CAUGHT UP: Filling up without paying twice has caught up with a father who was convicted in the Biloela Magistrates Court today.
CAUGHT UP: Filling up without paying twice has caught up with a father who was convicted in the Biloela Magistrates Court today.

Loss of son motivates multiple fuel thefts

A FATHER drove off without paying for fuel twice as he dealt with the loss of a son and drug addiction.

The Biloela Magistrates Court heard that 29-year-old Kyle James George Makin made off with more than $170 worth of diesel fuel after filling up and driving away at two Gold Coast service stations.

Representing himself in the Biloela Magistrates Court today, Mr Makin said that, at the time of these two separate offences, he was battling an ice addiction following a loss in his family.

“At the time I was going through the loss of my son, got on the drugs real bad and moved back to NSW,” Mr Makin said.

“I’ve recently had another daughter, cleaned myself up and moved back up here for work reasons.”

Police Prosecutor Jessica King told the court that, on February 4, 2017 at 8pm, Mr Makin drove his vehicle into Coles Express Bundall and filled his car with 116.68 litres of diesel which was valued at $159.73.

After a complaint was made and police identified Mr Makin and his vehicle in CCTV footage, Biloela police attended Mr Makin’s new residence on November 5, 2019 and spoke to him about the offence.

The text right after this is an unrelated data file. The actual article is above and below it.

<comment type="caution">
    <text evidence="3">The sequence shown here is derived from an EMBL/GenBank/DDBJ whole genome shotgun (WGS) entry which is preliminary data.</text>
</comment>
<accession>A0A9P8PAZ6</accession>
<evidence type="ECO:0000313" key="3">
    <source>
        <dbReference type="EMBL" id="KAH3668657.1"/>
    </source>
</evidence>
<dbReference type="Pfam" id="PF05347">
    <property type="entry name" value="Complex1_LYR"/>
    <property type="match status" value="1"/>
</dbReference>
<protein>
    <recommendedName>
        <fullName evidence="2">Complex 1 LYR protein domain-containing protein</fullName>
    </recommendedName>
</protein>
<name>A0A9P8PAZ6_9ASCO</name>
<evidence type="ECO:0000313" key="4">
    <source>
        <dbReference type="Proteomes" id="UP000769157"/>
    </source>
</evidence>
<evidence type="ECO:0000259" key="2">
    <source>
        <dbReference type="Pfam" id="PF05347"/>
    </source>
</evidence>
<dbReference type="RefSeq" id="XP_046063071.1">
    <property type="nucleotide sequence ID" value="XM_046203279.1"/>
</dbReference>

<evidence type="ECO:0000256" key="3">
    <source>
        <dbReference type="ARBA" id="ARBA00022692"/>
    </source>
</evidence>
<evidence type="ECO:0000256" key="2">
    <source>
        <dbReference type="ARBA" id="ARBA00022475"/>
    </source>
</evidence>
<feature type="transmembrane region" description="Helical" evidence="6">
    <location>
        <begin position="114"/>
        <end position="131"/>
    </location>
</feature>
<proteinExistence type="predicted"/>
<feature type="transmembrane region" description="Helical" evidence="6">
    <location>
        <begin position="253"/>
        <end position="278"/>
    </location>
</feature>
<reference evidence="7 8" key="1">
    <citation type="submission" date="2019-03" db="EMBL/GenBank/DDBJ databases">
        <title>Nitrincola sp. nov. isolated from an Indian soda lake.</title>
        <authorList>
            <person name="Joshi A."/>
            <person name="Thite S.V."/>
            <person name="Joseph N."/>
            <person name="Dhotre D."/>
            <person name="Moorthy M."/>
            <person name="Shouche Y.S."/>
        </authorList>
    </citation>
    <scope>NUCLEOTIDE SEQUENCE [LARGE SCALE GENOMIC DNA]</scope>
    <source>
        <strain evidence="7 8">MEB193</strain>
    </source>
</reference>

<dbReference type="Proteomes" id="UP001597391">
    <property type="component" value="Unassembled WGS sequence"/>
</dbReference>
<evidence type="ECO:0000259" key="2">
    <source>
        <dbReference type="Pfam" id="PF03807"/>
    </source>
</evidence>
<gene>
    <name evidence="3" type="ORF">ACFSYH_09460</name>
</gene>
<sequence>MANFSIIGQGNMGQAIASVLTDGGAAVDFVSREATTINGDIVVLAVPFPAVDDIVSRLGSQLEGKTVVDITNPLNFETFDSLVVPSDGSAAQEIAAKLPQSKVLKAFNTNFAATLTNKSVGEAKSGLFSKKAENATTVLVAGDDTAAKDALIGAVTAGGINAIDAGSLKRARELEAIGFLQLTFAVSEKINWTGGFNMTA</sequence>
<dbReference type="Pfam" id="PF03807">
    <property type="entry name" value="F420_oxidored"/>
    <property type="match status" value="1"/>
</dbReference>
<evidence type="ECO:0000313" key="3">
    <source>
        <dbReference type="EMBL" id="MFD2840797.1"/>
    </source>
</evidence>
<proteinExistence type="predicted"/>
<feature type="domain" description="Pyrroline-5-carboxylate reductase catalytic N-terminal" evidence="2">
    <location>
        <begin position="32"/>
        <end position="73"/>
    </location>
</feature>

“The defendant said at that time the vehicle belonged to him and he resided at the Gold Coast during the time of the offence in February 2017 but he did not admit to stealing the fuel,” Ms King said.

“He was issued with a notice to appear and again restitution is sorted for $159.73.”

The earlier offence occurred on November 13, 2016 at 8.40pm where Mr Makin filled up his Nissan Patrol with $20 worth of fuel and drove off.

Police patrolling the Gold Coast highway at 10pm on January 6, 2017 intercepted Mr Makin and arrested him in relation to the offence and, in interviews with police, he made full admissions.

Ms King cited Mr Makin’s NSW and Queensland criminal history to Magistrate Philippa Beckinsale.

“There are entries for property and dishonesty type offending,” Ms King said.

“It would seem, in terms of penalty, the highest he’s received is a bond in that jurisdiction which seems to include a period of time of counselling and rehabilitative programs.

Charged with one count of stealing and fraud, Mr Makin pleaded guilty, was convicted and fined $300 for both the offences and ordered to pay $179.73 in restitution.


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